macrocell users can be obtained through (22).
B. Rate Coverage for Small Cell Users in the Downlink
Following the same derivation approach, the rate coverage
for DL small cell users is given by
P(RS2> $|AS2)
=ENS2ρPSI N RDL_AB S
u2>2
$Nf
W1|AS2
+ (1 ρ)PSI N RDL
u2>2
$Nf
W1|AS2
="(1 ρ)X
n0
P PS2hS
2,u0
2RS
2,u0
2
α2
I> $|AS2!
+ρX
n0
P PS2hS
2,u0
2RS
2,u0
2
α2
I0> $|AS2!#
×P(NS2=n+ 1) ,(26)
where I=IUL
u2+IS2+IDL
S1+N0denote the cumulative
interference from small cell UL users along with macrocell
and small cell BSs, receptively. I0=IUL
u2+IS2+N0is the
cumulative interference during ABS transmission, and $=
2
$NS1
W1.
IEEE ACCESS - SUBMITTED FOR PUBLICATION 7
2π(1 ρ)λS2Z
0
P PS2hu0
2,S
2Ru0
2,S
2
α2(1)
I+RSI > $!rexp
π
2
X
j=1
λj(Pj
PS2
)
2
αj2r
2
αj2
dr
+ 2πρλS2Z
0
P PS2hu0
2,S
2Ru0
2,S
2
α2(1)
I0+RSI > $!rexp
π
2
X
j=1
λj(Pj
PS2
)
2
αj2r
2
αj2
dr. (25)
Using the load distribution given in (23), (27) and (28), we
obtain (18) at the top of this page
(1 ρ)P PS2hS
2,u0
2RS
2,u0
2
α2
I> $|AS2!= (1 ρ)
×Z
0
P PS2hS
2,u0
2RS
2,u0
2
α2
I> $!fRS
2,u0
2
(r).
(27)
ρP PS2hS
2,u0
2RS
2,u0
2
α2
I0> $|AS2!=
ρZ
0
P PS2hS
2,u0
2RS
2,u0
2
α2
I0> $!fRS
2,u0
2
(r).
(28)
Finally, Using the derivation of outage probability for small
cell DL users and (23), the final expression for rate coverage
of small cell DL users can be obtained through (26).
C. Rate Coverage for Small cell BS in the Uplink
Similarly, the rate coverage for UL small cell BS is given
by
P(RS2> $|AS2)
=ENS2ρPSI N RU L_ABS
u2>2
$Nf
W1|AS2
+ (1 ρ)PSI N RU L
u2>2
$Nf
W1|AS2.
="(1 ρ)X
n0
P PS2hu0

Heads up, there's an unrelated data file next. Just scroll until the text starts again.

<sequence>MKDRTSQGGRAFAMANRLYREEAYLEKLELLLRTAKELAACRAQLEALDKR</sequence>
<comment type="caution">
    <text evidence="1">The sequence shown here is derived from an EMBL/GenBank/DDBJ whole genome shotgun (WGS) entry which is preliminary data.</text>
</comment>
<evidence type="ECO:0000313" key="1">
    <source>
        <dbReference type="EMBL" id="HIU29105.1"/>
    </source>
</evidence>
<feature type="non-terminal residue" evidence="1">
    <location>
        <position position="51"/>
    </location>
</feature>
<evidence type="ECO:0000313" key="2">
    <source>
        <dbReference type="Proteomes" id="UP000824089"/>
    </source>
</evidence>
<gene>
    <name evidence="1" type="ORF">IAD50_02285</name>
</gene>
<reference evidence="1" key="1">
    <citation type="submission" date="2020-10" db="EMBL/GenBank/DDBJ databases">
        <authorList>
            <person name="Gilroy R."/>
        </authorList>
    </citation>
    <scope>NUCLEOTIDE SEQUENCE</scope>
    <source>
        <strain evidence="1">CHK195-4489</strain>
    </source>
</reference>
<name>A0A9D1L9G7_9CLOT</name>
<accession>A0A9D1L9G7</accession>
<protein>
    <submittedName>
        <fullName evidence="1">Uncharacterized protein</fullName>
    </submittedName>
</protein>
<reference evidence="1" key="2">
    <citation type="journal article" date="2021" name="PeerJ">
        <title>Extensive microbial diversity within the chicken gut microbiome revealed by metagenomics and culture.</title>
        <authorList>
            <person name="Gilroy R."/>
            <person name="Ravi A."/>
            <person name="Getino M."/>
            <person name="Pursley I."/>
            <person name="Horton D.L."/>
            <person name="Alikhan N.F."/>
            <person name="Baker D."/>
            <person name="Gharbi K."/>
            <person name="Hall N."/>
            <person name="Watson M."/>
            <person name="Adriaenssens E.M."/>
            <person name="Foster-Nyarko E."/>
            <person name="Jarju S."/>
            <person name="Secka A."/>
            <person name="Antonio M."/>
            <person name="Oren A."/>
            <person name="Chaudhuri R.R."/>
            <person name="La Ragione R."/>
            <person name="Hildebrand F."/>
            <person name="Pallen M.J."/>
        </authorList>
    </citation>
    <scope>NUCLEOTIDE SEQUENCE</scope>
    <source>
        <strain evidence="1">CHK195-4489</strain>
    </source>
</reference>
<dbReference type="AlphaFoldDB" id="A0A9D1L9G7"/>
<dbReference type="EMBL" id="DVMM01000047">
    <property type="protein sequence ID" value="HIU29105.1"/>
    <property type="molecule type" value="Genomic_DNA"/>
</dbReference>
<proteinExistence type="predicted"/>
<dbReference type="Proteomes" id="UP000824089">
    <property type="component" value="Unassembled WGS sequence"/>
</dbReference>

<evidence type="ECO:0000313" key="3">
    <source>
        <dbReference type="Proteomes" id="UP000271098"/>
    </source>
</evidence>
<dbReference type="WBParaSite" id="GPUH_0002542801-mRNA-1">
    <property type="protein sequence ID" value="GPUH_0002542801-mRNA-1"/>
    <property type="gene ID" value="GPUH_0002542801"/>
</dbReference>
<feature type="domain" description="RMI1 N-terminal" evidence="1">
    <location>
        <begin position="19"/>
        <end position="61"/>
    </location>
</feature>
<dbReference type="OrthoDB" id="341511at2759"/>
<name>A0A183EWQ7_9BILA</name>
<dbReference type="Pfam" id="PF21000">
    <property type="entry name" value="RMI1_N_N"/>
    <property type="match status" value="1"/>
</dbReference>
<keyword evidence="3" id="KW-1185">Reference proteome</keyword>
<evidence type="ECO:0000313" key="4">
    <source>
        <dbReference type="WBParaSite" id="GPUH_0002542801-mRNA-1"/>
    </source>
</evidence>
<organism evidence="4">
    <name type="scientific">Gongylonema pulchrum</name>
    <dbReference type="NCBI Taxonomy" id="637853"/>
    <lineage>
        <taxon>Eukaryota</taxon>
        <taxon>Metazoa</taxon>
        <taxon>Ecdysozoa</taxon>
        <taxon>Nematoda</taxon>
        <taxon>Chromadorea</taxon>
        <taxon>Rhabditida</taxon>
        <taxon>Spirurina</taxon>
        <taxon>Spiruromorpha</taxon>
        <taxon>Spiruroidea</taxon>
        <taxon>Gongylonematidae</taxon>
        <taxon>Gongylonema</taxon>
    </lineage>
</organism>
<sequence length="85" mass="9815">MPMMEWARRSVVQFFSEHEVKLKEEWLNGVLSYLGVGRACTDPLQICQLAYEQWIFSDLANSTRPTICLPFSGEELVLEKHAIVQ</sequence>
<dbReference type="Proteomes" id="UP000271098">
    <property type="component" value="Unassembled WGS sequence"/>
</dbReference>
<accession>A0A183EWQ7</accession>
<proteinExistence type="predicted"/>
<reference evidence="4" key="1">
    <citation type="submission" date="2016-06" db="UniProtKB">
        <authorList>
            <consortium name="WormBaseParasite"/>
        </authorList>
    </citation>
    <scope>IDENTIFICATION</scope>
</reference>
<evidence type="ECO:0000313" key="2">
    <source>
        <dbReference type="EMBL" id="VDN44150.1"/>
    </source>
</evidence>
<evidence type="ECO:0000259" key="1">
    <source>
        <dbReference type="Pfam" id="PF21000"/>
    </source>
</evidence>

2,S
2Ru0
2,S
2
α2(1)
I+RSI > $|AS2!
+ρX
n0
P PS2hu0
2,S
2Ru0
2,S
2
α2(1)
I0+RSI > $|AS2!#
×P(NS2=n+ 1) ,
(29)
where I=IUL
u2+IS2+IDL
S1+N0is the cumulative interference
from UL small cell users along with macrocell and small cell
BSs, and the Gaussian additive noise. I0=IUL
u2+IS2+N0
is the cumulative interference during ABS transmission, and
$= 2
$NS1
W1.
Using the load distribution given in (23) and both (30) and
(31) we obtain (25) at the top of this page
(1 ρ)P PS2hu0
2,S
2Ru0
2,S
2
α2(1)
I+RSI > $|AS2!=
(1 ρ)Z
0
P PS2hu0
2,S
2Ru0
2,S
2
α2(1)
I+RSI > $!fRS2,uUL
2
(r).
(30)
TABLE II: Parametric Values (unless otherwise specified)
Parameter Value
λxx(π×5002)1
PS1[dBm] 43 dBm (20 W)
PS,2[dBm] 23 dBm (200 mW)
Puyy[dBm] 23 dBm (200 mW)
W[Hz] 107
αkk4
τnn[dB] 0dB
RSI PS210LdB /10
LdB [dB] 38 dB
ρ0.3
0.2
ρP PS2hu0
2,S
2Ru0
2,S
2
α2(1)
I+RSI > $|AS2!=
ρZ
0
P PS2hu0
2,S
2Ru0
2,S
2
α2(1)
I+RSI > $!fRS2,uUL
2
(r).
(31)
Finally, Using the derivation of outage probability for UL
small cell BS and (23), the final expression for rate coverage
of UL small cell BS can be obtained through (29).
V. NUMERICAL AND SIMULATION RESULTS
In this section, we evaluate the performance of two-tier
HCNs with FD small cells. Specifically, we investigate how
different parameters affect network performance in terms of
the outage probability and the rate coverage. The simulation
methodology comprises independent realization of PPP dis-
tributions for the BSs of two tiers, followed by realization of
user distribution and the association process. After that, outage
probability and rate coverage are calculated based on the
cumulative interference. The parameters used for the analysis
and simulation are stated in Table II. Monte Carlo simulations
have been conducted to obtain the results, averaged over 10000
iterations, which are then compared with numerical evaluation
of the derived expressions.
Fig. 2 plots the outage probability of a typical DL user
associated with macrocell BS, small cell BS, and random type
of BS in the DL, as a function of small cell BSs density λ2.
We observe that the outage probability of macrocell DL user
increases with increasing the small cell BS density. This results